Quince are a green fruit with a flavor combination similar to an apple and a pear.

Ten minutes after arriving home I was on the phone with my local orchards.  Jack pot!  Cherry Hill had them and they would be ready for harvest in about a week.  This gave me plenty of time for a bit of recipe research!

Spicy Quince Apple Chutney

2 lbs quince, peeled, cored, and chopped into 1″ pieces.  THAT was the biggest pain in my a$$!  Of course, the very next day I happened upon this tutorial.  Thank you Murphy.  You and your law can suck it!  :/

4 lbs tart cooking apples, peeled, cored, and chopped  (I used a mix of Winesap and Honey Crisp.)

3/4 cup water

3 Tbsp grapeseed oil

2 Tbsp mustard seeds

2 Tbsp cracked black pepper  (I used whole peppercorns and my mortar and pestle for this task.)

1 Tbsp fenugreek seeds

1 Tbsp ground cumin

1 Tsp turmeric

half bulb of garlic, minced

3″ piece of ginger, grated

5 Chinese 5-color peppers, seeded and minced  (They are a very small, hot pepper I grew this year.)

2 purple beauty peppers, seeded and chopped

2 cups cider vinegar

1 Tbsp pickling salt

2-1/3 cups light brown sugar

Place quince and water into a medium pot and bring to a simmer; cook covered until soft.  This took me about 40 minutes, but may take as little as 20 minutes or as long as 90, so don’t wonder too far!  Strain and set aside.

While your quince are cooking, begin to prep your remaining ingredients.  Once your ginger is grated, garlic is minced, etc, add the oil to a large sauce pot and turn the heat to med.  Add the mustard seeds and cook ’til they begin to pop.  Add the remaining spices (except for the salt) and stir constantly for 2 minutes.  Important PSA: Keep your face AWAY from the spicy steam unless you enjoy lung-burning, tear-induced, coughing fits, that hinder one’s ability to to breathe for the next 2 minutes.  I’m just sayin’.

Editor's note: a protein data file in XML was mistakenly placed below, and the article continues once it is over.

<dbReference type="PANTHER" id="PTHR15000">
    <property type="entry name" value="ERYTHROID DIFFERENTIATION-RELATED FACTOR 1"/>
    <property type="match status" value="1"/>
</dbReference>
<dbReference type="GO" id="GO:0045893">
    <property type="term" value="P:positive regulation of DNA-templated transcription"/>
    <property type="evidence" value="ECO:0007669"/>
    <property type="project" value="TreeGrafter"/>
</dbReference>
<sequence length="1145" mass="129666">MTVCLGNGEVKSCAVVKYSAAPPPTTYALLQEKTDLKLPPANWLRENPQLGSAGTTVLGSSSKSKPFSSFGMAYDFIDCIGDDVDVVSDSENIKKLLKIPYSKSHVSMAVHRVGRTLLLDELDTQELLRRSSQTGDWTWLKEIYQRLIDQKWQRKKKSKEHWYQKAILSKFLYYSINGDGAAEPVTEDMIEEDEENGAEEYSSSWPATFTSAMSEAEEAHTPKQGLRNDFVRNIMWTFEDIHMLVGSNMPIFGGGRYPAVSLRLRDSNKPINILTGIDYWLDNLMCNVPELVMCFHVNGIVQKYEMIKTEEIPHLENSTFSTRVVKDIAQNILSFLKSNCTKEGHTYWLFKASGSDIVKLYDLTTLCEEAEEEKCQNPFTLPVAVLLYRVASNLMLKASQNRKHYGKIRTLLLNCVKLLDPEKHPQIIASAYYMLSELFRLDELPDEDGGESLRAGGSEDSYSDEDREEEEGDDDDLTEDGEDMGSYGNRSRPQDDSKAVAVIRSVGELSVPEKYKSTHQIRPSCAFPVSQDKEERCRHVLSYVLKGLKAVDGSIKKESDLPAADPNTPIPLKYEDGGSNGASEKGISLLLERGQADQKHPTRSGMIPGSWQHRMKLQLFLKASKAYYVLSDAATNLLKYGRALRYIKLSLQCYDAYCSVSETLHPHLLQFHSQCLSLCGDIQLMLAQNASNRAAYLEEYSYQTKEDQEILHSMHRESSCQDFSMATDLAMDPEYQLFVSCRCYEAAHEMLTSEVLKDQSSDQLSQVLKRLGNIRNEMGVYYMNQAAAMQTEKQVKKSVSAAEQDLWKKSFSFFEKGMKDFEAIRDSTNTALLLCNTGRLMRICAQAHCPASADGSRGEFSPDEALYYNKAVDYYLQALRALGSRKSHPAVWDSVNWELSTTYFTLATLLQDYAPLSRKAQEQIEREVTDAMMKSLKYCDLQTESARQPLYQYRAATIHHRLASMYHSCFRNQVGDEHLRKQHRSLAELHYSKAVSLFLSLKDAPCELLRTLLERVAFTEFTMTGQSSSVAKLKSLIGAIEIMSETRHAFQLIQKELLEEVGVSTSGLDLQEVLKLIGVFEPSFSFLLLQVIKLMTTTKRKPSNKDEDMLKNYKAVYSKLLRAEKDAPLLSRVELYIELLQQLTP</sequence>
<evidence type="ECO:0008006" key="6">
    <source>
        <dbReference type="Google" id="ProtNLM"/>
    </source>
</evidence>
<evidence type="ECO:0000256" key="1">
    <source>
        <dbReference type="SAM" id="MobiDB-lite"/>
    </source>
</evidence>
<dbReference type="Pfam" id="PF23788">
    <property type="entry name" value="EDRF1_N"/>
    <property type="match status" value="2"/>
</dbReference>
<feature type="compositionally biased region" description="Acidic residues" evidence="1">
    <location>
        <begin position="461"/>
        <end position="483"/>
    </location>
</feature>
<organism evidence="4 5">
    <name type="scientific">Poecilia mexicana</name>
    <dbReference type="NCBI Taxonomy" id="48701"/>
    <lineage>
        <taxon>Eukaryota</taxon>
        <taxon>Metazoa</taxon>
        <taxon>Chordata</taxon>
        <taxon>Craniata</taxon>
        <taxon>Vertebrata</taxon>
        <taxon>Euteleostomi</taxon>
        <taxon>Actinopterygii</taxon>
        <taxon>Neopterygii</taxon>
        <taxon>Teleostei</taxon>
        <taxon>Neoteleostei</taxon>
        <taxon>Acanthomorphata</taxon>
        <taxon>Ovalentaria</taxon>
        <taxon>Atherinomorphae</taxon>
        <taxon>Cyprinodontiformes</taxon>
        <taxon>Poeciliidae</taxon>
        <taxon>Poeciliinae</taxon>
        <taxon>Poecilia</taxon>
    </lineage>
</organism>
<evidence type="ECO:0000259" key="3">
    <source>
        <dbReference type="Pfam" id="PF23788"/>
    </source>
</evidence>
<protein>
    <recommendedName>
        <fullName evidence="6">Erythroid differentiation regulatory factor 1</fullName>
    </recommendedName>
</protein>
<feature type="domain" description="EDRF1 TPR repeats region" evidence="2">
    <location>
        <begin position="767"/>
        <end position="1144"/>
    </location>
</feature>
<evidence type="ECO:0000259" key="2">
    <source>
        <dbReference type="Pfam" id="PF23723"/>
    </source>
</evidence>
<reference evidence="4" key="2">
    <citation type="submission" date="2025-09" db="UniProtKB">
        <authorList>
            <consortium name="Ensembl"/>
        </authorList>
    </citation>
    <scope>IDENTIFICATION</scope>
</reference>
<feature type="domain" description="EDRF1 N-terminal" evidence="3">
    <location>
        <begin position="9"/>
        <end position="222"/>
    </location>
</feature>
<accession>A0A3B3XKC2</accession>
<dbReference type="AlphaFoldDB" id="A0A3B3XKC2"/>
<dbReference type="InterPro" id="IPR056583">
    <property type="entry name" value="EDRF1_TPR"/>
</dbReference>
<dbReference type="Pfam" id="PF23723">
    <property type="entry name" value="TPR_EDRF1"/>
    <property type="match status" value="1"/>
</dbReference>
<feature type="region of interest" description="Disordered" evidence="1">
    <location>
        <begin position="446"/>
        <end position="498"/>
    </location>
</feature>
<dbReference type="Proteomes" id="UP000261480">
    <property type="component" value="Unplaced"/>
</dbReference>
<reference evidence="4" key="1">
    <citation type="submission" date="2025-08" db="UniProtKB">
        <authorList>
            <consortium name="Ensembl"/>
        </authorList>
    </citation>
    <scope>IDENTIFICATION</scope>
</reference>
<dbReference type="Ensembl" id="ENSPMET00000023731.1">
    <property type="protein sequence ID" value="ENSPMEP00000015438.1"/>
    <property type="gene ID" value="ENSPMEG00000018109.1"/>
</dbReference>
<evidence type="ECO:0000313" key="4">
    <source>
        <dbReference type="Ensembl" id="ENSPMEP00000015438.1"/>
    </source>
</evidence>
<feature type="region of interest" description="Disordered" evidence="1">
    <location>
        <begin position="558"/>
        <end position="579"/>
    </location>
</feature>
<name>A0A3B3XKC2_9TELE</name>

Add garlic, ginger, and peppers, cook for another 2 minutes.  Stir in the apples and mix well, then add the vinegar, sugar, salt, and quince.

Stir the chutney, combining all the ingredients until the sugar has dissolved.  Bring mixture to a simmer and cook uncovered for about 2 hours, stirring occasionally.  If your chutney is thickening too fast, add a bit of water.

When you have about 30 minutes remaining on your chutney, begin preparing your jars.  Keep hot, sterilized jars in a warm oven (200°F) until you are ready to ladle in your chutney, leaving 1/2″ headspace.  Remove air bubbles, add two-piece adjustable lids to fingertip-tight, and process in a boiling-water canner for 10 minutes, or for your recommended altitude processing time.

H2H’s recipe yielded her 8 half-pints, I ended up with 14!  I did not change any quantities; however, I used an apple peeler which resulted in a less chunky 4 lbs of apples.  The end result was delicious and I’ve been enjoying it paired up with pan-fried crispy tofu!!

Images and content copyright © 2009-2011 Danielle R Limoge. Recipe adapted from Hitchhiking to Heaven.

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Filed under Boiling-Water Bath Canning, Chutney, Vegan, Vegetarian